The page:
I suspect many readers, and indeed if conference questions are anything to go by, are mystified by the process writers have of hunting down, killing and skinning an idea and presenting it as a story. It’s like the medieval alchemists who attempted to combine elements and transform it into gold.
I was reluctant to write this post, tagged by another writer, my collaborative writing partner Jodi, but realised if I believe everyone can be creative then it behooves me to explain the process and guide new writers into the mystery.
Please don your robes and grab a doughnut; the initiation is about to begin.
There are many pithy quotes by writers about how to write but they are only relevant if you have immersed yourself in the craft of writing. Experienced writers nod sagely and ironically at the pithy wit and wisdom of those they admire but it doesn’t let the novice into an understanding.
The focus of the My Writing Process tagalong was to ask writers 4 questions. Here are the 4 questions asked and my attempt at an answer. Particularly #4 where I will attempt to show how I work and see if it helps novice writers on their journey.
1. What are you working on at the moment?
Too many things. Here are the most significant projects.
a. Post Marked: Piper’s Reach is a collaborate epistolary novel written with Jodi Cleghorn. It was hand written in real time and sent through the mail.
We are now at the stage of finalising our synopsis and getting it ready to submit to a variety of avenues.
b. The Java Finch (novella – working title) This is the logline I developed in my planning:
When Jack displays his finches at a bird breeding convention he meets Takashi who is painting the birds. They form an unlikely friendship and begin to come to terms with their experiences of World War 2 that shaped their lives, discovering that the very things that trap them are the things that give them the most freedom.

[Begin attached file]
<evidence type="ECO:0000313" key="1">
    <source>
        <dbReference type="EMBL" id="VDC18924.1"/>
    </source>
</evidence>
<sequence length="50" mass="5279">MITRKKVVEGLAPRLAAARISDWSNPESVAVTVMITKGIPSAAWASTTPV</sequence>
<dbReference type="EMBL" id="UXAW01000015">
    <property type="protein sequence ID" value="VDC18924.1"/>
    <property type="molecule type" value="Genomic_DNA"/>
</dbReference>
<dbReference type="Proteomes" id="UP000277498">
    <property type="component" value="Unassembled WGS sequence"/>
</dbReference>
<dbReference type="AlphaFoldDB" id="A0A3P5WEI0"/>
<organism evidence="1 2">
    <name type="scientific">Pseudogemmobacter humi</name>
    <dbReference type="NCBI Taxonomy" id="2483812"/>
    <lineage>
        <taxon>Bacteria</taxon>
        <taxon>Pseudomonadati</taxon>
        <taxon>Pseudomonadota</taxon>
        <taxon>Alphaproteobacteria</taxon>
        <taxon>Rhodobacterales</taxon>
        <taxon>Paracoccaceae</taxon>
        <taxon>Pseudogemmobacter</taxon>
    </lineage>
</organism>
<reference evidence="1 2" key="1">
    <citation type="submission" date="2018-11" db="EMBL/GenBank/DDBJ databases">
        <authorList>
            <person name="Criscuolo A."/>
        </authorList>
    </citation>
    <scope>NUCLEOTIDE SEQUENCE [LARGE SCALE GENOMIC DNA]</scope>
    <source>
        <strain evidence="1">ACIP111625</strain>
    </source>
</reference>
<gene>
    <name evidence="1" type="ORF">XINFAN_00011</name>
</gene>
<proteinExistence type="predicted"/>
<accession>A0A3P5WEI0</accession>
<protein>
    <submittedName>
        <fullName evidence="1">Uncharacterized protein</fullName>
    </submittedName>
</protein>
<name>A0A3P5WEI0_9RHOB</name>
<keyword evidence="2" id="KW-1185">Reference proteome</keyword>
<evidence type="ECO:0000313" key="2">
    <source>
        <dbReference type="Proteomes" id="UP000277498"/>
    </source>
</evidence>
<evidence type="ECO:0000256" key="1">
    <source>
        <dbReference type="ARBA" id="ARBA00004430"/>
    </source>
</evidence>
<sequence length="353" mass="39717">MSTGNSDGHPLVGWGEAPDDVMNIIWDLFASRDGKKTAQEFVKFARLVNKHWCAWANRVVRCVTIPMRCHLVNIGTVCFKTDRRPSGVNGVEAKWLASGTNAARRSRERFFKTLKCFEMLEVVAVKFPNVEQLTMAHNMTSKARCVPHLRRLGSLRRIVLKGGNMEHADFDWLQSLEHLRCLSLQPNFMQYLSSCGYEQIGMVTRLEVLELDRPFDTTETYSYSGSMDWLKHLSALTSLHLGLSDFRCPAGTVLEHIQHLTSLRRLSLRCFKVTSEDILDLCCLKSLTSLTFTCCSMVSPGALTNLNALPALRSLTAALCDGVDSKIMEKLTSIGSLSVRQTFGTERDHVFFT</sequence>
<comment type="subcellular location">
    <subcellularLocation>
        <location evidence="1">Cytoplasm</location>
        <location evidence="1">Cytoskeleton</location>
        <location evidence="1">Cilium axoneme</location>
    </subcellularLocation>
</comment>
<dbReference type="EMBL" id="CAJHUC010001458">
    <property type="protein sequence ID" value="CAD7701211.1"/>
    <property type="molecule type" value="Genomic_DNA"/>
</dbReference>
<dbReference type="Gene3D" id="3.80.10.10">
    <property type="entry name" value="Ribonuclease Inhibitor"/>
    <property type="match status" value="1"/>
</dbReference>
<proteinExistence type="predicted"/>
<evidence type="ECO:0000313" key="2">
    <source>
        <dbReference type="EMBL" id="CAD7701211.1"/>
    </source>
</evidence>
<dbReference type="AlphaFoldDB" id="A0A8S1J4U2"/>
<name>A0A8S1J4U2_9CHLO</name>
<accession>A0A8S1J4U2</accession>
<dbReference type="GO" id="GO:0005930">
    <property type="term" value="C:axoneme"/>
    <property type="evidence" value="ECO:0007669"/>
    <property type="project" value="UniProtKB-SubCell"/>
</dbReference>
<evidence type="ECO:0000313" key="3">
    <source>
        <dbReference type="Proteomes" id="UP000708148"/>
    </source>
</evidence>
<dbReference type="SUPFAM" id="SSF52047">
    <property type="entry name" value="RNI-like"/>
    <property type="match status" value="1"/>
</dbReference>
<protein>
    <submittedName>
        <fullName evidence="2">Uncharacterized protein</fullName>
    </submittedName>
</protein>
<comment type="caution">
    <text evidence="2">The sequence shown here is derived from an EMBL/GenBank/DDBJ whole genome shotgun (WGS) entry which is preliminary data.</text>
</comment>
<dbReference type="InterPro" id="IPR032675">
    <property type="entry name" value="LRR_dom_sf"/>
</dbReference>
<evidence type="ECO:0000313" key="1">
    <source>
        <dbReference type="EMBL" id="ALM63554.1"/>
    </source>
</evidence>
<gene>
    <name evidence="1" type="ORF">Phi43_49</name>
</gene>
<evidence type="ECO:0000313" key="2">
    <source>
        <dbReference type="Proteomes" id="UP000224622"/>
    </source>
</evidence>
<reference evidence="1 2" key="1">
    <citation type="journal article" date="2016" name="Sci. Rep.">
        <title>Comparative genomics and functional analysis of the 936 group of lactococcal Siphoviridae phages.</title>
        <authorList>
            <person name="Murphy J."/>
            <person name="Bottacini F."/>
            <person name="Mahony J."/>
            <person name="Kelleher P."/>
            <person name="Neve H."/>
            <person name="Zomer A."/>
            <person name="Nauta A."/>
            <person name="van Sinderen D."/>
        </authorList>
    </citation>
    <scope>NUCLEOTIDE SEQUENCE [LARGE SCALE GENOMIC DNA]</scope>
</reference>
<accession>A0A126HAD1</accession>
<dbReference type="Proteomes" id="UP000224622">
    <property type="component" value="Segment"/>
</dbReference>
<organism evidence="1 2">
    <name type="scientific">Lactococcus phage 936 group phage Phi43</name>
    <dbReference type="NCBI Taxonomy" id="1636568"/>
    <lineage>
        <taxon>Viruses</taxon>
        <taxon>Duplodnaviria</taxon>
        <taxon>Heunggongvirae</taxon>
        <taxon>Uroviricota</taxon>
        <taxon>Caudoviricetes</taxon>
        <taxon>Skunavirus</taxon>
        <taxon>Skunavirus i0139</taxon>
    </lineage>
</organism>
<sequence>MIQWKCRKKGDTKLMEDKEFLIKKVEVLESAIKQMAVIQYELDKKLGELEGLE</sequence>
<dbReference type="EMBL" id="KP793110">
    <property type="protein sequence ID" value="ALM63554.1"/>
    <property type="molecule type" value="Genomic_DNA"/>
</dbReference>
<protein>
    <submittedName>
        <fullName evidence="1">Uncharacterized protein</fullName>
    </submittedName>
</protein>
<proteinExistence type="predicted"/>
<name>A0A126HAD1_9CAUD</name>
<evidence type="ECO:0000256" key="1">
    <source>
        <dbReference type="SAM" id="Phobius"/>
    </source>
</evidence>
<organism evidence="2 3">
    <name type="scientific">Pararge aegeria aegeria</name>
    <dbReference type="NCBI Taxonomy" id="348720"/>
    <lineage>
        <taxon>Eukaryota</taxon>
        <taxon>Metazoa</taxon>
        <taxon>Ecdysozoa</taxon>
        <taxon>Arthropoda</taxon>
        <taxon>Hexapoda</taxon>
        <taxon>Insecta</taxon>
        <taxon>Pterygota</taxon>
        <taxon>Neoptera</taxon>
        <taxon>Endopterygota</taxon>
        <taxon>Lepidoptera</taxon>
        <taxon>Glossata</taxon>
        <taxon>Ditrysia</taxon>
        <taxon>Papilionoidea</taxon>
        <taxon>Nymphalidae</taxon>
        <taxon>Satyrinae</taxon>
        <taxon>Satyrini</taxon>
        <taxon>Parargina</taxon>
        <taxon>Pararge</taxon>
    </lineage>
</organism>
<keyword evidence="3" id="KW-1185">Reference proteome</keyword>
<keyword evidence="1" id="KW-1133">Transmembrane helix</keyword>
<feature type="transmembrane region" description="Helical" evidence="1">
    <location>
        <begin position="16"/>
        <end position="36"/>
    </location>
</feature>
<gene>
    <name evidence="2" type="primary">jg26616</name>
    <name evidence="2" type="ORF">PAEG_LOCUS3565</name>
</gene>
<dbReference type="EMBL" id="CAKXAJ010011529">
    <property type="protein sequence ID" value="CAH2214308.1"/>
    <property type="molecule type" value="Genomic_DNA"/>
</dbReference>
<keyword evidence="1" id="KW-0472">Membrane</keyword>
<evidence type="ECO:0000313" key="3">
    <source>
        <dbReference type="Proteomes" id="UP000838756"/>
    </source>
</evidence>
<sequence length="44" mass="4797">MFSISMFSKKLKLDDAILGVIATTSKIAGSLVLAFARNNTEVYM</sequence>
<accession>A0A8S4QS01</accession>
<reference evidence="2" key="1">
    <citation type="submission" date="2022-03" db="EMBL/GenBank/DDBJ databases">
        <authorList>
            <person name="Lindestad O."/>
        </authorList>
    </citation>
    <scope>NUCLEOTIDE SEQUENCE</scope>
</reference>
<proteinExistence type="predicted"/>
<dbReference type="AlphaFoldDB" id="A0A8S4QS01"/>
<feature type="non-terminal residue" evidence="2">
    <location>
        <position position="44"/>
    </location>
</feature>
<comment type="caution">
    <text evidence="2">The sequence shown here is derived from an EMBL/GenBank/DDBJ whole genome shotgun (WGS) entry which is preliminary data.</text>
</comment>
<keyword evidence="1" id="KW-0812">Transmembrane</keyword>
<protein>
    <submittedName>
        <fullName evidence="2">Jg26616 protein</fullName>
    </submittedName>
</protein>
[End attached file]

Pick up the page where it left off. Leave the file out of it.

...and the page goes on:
c. The Broken Chord (YA verse novel – working title) The (very rough) logline: Caitlyn-Rose is a gifted musician in her final year of high school, and having lost her mother in her first year of high school, struggles with her identity and purpose on the verge of graduating, afraid of the future and who she is.
d. I am also working on Degenerate Dictionary, Post It Note Poetry and a non-fiction book on creativity.
2. How do you think your writing differs from that of other writers in your genre?
I honestly have no idea. I am a newbie author so comparisons to other writers is unfounded.I do not have a substantial body of work to hold up for scrutiny. What I do have is an interest in authors who writing I admire: Tim Winton, Marcus Zusak, Craig Silvey. It is from these writers that I take inspiration in terms of style. I like Winton’s poetic prose, Zusak’s voice and Silvey’s humour.
My own writing infuses elements of all three, but it is my voice. I do not intend to be a slavish copyist but to speak articulately in my own voice. I love how the minutiae of life is a smaller version of the bigger thematic concerns of a work.